Sugar and caffeine to the rescue!
Without a doubt, tiramisù is the spoon-eaten dessert most-loved by the Italians. For this reason, many different regions claim to have invented it, each one with its one legend to back it up.
Even if this creamy dessert probably derives from some traditional recipes that were modified over time, one of the most widespread legends suggests that a primitive version of this dessert was created at the end of the 17th century in Siena. According to the same story, the Grand Duke of Tuscany, Cosimo II de’ Medici, was in town for a couple of days to attend the city’s famous horse race, the Palio.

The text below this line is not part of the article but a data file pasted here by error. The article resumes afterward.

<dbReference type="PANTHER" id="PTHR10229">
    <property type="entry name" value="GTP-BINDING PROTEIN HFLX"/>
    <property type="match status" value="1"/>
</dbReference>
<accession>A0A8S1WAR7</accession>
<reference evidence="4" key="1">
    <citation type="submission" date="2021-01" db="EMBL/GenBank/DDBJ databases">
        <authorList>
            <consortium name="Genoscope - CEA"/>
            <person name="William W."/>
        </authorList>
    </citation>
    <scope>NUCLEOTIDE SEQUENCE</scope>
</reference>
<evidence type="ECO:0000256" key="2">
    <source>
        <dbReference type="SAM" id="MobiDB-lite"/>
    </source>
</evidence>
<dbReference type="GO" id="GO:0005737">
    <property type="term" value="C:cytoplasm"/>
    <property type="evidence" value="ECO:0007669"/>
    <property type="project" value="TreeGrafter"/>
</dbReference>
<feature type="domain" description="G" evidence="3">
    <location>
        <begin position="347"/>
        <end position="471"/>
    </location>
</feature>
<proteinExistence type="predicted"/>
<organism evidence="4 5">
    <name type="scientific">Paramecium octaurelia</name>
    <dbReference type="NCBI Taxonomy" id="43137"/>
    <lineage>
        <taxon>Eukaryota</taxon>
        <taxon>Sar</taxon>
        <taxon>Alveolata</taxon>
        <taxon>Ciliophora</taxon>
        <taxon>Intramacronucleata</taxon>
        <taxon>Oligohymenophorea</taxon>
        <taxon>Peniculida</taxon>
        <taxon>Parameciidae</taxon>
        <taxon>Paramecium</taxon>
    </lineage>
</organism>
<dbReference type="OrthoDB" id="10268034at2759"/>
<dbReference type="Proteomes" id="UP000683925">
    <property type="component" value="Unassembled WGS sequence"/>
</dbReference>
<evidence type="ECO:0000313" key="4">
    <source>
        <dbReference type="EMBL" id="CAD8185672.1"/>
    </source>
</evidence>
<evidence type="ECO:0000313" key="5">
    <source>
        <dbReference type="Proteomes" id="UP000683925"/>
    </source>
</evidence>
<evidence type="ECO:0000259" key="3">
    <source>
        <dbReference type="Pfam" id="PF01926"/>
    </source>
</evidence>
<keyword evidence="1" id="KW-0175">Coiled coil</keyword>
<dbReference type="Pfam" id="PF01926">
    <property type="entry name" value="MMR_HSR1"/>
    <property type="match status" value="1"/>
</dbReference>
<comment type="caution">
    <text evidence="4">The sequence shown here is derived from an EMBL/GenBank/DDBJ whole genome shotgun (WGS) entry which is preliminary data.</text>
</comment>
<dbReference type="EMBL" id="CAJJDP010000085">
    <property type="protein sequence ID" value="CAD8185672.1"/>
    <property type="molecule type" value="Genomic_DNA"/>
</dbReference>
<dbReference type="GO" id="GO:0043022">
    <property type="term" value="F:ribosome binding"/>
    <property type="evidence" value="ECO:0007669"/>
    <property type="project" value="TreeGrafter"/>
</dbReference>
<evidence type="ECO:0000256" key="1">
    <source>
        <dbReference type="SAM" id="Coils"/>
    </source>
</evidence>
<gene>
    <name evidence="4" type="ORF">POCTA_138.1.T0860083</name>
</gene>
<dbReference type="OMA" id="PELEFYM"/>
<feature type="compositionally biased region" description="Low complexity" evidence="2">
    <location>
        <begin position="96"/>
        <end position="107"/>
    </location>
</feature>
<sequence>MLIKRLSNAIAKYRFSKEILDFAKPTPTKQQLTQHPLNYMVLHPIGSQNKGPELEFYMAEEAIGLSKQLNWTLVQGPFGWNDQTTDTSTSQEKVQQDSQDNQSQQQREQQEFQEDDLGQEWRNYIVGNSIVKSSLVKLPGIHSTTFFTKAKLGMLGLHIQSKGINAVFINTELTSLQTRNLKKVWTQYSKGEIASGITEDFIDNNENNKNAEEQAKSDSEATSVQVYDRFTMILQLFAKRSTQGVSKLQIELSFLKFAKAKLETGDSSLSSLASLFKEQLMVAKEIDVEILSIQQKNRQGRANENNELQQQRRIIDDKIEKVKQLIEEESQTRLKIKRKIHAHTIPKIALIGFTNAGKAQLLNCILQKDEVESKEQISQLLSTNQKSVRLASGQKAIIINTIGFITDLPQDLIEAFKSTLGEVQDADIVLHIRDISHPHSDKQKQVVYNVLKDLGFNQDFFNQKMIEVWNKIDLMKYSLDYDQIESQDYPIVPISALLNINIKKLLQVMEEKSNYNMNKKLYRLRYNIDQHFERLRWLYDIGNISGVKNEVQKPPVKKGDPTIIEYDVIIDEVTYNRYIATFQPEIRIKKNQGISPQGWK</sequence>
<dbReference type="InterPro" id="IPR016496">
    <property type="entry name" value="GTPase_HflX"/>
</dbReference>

To honor his presence, the pastry chefs of Siena got together to invent a new dessert using the most decadent ingredients for the grand duke was known to be a real food lover. The dessert, which in honor of Cosimo II was called the “soup of the dike,” was a huge success among the Florentine nobles that they decided to introduce it to the court, a sort of nursery of intellectuals and artists, who in turn helps to spread the dessert throughout the rest of Italy.
Tiramisù finally reached Venice where, according to the legend, it was considered a powerful aphrodisiac by the courtesans. It was here in the city of Giacomo Casanova that the dessert was given its current name, which means “pick me up” in English.
Want to make it? Here’s how!